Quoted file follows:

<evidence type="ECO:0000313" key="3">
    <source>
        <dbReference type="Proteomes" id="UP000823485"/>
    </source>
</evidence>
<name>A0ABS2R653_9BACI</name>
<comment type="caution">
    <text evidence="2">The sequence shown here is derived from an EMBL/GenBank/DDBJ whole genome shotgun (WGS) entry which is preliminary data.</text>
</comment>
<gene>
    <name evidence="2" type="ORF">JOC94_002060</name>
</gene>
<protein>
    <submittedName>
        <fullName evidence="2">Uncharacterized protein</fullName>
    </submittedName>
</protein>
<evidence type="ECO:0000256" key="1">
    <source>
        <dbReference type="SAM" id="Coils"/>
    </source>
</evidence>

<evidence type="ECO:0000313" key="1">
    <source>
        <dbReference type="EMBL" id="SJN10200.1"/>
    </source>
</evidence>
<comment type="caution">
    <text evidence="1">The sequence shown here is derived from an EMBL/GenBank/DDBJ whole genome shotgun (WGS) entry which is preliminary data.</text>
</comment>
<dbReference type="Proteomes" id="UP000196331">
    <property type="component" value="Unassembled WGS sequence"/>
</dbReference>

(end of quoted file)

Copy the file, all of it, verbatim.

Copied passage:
<evidence type="ECO:0000313" key="3">
    <source>
        <dbReference type="Proteomes" id="UP000823485"/>
    </source>
</evidence>
<name>A0ABS2R653_9BACI</name>
<comment type="caution">
    <text evidence="2">The sequence shown here is derived from an EMBL/GenBank/DDBJ whole genome shotgun (WGS) entry which is preliminary data.</text>
</comment>
<gene>
    <name evidence="2" type="ORF">JOC94_002060</name>
</gene>
<protein>
    <submittedName>
        <fullName evidence="2">Uncharacterized protein</fullName>
    </submittedName>
</protein>
<evidence type="ECO:0000256" key="1">
    <source>
        <dbReference type="SAM" id="Coils"/>
    </source>
</evidence>

<evidence type="ECO:0000313" key="1">
    <source>
        <dbReference type="EMBL" id="SJN10200.1"/>
    </source>
</evidence>
<comment type="caution">
    <text evidence="1">The sequence shown here is derived from an EMBL/GenBank/DDBJ whole genome shotgun (WGS) entry which is preliminary data.</text>
</comment>
<dbReference type="Proteomes" id="UP000196331">
    <property type="component" value="Unassembled WGS sequence"/>
</dbReference>